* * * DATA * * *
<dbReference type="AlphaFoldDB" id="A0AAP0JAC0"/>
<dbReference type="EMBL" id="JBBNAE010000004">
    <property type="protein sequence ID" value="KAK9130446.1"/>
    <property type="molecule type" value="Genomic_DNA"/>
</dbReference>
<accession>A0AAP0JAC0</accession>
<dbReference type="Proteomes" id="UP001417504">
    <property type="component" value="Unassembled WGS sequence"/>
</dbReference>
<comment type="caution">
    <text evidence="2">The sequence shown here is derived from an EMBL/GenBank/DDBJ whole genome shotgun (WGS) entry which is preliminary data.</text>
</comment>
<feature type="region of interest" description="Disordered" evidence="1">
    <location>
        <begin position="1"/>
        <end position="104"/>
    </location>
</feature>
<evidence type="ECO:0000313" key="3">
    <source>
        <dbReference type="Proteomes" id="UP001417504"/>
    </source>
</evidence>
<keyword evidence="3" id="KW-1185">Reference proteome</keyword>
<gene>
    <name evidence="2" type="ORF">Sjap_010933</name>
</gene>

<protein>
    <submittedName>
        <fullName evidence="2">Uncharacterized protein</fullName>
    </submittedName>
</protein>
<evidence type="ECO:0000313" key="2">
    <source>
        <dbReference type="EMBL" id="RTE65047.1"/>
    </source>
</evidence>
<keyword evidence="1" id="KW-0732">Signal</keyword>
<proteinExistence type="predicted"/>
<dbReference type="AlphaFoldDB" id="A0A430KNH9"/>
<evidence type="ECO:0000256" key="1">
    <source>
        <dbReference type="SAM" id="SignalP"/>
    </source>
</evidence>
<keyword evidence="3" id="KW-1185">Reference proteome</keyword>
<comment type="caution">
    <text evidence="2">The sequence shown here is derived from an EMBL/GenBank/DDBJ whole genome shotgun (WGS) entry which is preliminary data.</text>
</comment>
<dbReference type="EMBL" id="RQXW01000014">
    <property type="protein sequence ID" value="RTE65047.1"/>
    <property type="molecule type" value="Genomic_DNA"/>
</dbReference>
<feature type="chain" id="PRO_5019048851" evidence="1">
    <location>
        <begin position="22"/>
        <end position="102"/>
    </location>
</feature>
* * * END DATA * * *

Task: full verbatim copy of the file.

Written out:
<dbReference type="AlphaFoldDB" id="A0AAP0JAC0"/>
<dbReference type="EMBL" id="JBBNAE010000004">
    <property type="protein sequence ID" value="KAK9130446.1"/>
    <property type="molecule type" value="Genomic_DNA"/>
</dbReference>
<accession>A0AAP0JAC0</accession>
<dbReference type="Proteomes" id="UP001417504">
    <property type="component" value="Unassembled WGS sequence"/>
</dbReference>
<comment type="caution">
    <text evidence="2">The sequence shown here is derived from an EMBL/GenBank/DDBJ whole genome shotgun (WGS) entry which is preliminary data.</text>
</comment>
<feature type="region of interest" description="Disordered" evidence="1">
    <location>
        <begin position="1"/>
        <end position="104"/>
    </location>
</feature>
<evidence type="ECO:0000313" key="3">
    <source>
        <dbReference type="Proteomes" id="UP001417504"/>
    </source>
</evidence>
<keyword evidence="3" id="KW-1185">Reference proteome</keyword>
<gene>
    <name evidence="2" type="ORF">Sjap_010933</name>
</gene>

<protein>
    <submittedName>
        <fullName evidence="2">Uncharacterized protein</fullName>
    </submittedName>
</protein>
<evidence type="ECO:0000313" key="2">
    <source>
        <dbReference type="EMBL" id="RTE65047.1"/>
    </source>
</evidence>
<keyword evidence="1" id="KW-0732">Signal</keyword>
<proteinExistence type="predicted"/>
<dbReference type="AlphaFoldDB" id="A0A430KNH9"/>
<evidence type="ECO:0000256" key="1">
    <source>
        <dbReference type="SAM" id="SignalP"/>
    </source>
</evidence>
<keyword evidence="3" id="KW-1185">Reference proteome</keyword>
<comment type="caution">
    <text evidence="2">The sequence shown here is derived from an EMBL/GenBank/DDBJ whole genome shotgun (WGS) entry which is preliminary data.</text>
</comment>
<dbReference type="EMBL" id="RQXW01000014">
    <property type="protein sequence ID" value="RTE65047.1"/>
    <property type="molecule type" value="Genomic_DNA"/>
</dbReference>
<feature type="chain" id="PRO_5019048851" evidence="1">
    <location>
        <begin position="22"/>
        <end position="102"/>
    </location>
</feature>